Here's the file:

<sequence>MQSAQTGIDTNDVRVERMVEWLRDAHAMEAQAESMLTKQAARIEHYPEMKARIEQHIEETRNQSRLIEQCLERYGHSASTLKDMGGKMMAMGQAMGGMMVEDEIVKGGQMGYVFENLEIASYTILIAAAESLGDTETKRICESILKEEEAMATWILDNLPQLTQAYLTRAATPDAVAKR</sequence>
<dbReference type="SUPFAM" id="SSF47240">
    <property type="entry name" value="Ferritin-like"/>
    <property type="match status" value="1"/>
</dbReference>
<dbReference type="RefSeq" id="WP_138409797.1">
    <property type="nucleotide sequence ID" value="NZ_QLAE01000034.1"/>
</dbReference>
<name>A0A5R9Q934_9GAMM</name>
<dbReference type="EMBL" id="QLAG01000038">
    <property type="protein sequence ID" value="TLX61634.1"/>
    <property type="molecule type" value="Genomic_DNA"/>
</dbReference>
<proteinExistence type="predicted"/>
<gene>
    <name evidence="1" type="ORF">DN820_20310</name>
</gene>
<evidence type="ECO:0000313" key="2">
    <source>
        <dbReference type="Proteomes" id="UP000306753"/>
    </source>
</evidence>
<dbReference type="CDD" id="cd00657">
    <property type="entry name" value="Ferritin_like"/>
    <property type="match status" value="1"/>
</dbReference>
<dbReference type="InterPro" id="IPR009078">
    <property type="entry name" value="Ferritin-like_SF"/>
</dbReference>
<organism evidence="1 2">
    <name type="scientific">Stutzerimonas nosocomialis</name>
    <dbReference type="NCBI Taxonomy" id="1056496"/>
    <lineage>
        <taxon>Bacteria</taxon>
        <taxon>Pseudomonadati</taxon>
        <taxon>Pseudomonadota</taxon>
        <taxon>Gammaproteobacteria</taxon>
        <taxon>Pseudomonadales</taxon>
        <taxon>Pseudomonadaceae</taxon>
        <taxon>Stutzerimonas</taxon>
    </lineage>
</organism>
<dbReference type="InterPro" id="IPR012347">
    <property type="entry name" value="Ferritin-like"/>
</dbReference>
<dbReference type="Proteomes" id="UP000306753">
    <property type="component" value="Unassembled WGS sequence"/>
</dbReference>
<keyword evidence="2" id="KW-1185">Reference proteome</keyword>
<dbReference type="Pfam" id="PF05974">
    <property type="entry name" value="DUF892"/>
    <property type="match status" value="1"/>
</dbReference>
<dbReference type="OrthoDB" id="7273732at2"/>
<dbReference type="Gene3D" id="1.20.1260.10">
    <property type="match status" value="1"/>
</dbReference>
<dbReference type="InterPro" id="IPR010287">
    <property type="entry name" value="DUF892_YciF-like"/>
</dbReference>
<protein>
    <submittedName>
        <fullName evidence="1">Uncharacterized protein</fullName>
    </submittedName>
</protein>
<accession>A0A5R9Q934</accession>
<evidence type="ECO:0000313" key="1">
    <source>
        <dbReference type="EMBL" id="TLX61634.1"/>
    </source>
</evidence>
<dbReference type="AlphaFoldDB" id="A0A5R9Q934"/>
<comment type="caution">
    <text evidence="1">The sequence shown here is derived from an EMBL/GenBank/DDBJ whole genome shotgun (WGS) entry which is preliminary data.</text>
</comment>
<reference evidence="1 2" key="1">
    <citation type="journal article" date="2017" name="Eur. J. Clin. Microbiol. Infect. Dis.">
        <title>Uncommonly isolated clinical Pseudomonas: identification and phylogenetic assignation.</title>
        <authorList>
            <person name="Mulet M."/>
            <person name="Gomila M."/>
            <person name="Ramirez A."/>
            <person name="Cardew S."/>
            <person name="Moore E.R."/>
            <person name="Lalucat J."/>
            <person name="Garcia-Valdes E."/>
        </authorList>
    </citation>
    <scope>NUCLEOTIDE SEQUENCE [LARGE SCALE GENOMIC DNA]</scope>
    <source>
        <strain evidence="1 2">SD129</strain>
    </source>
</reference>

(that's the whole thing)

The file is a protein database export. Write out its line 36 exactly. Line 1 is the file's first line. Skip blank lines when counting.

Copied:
        <taxon>Pseudomonadota</taxon>